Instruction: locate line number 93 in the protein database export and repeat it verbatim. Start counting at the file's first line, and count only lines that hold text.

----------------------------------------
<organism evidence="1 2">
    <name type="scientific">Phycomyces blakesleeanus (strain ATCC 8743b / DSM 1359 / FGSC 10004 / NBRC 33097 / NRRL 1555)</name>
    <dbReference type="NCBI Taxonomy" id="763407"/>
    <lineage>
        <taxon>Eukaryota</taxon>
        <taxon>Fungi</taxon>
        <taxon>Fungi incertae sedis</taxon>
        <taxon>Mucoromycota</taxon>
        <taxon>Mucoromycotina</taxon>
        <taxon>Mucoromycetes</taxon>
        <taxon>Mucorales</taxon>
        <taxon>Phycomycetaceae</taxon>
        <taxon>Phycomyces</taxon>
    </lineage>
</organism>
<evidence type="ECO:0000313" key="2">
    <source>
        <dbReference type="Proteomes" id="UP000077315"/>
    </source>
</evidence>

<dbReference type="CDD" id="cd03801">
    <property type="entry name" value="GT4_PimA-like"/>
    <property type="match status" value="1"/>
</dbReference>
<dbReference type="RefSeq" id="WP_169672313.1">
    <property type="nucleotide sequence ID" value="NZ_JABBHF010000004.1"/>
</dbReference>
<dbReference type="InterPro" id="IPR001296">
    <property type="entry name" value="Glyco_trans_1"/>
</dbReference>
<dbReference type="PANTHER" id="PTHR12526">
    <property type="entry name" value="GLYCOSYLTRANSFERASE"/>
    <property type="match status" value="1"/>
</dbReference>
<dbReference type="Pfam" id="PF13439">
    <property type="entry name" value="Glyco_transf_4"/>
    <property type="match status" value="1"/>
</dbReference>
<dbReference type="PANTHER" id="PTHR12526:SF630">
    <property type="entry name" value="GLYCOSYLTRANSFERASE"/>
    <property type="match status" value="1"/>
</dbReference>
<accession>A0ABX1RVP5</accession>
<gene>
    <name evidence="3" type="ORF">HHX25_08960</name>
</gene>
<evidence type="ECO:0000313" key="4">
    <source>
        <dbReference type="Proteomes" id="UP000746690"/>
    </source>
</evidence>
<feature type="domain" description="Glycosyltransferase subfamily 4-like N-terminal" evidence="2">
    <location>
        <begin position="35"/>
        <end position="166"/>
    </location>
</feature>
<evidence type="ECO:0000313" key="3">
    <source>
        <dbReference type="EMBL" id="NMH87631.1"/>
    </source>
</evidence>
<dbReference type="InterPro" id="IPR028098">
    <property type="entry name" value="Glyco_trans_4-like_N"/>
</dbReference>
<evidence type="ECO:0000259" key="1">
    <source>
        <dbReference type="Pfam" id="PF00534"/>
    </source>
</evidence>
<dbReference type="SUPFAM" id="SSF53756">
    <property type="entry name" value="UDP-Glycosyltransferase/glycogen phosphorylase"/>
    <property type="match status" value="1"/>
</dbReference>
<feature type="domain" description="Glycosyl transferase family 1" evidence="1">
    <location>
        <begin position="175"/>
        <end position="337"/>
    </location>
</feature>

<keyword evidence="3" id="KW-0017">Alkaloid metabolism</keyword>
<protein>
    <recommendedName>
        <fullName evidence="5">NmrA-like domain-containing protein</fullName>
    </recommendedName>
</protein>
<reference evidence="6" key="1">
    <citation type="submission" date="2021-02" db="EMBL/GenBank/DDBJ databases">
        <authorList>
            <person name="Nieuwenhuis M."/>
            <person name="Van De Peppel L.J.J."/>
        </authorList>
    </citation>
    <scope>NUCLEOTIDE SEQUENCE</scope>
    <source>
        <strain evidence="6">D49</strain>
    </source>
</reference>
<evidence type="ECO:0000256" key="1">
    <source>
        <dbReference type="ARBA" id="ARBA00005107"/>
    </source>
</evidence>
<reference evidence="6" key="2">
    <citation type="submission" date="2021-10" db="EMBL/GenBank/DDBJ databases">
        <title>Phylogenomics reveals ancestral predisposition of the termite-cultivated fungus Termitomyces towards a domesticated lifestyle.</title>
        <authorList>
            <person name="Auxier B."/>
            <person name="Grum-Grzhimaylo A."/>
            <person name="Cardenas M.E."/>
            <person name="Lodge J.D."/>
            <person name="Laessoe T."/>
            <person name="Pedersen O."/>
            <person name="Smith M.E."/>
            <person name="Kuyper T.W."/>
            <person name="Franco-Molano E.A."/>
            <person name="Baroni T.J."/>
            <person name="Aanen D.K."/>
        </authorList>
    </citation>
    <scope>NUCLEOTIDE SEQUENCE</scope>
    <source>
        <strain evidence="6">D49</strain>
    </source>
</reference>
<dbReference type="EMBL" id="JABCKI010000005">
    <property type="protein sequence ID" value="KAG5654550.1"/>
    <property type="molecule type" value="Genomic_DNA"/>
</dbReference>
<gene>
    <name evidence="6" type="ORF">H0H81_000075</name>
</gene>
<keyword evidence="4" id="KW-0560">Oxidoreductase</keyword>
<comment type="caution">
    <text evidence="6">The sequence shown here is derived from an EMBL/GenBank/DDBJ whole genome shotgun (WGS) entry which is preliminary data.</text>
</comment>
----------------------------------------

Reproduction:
    </citation>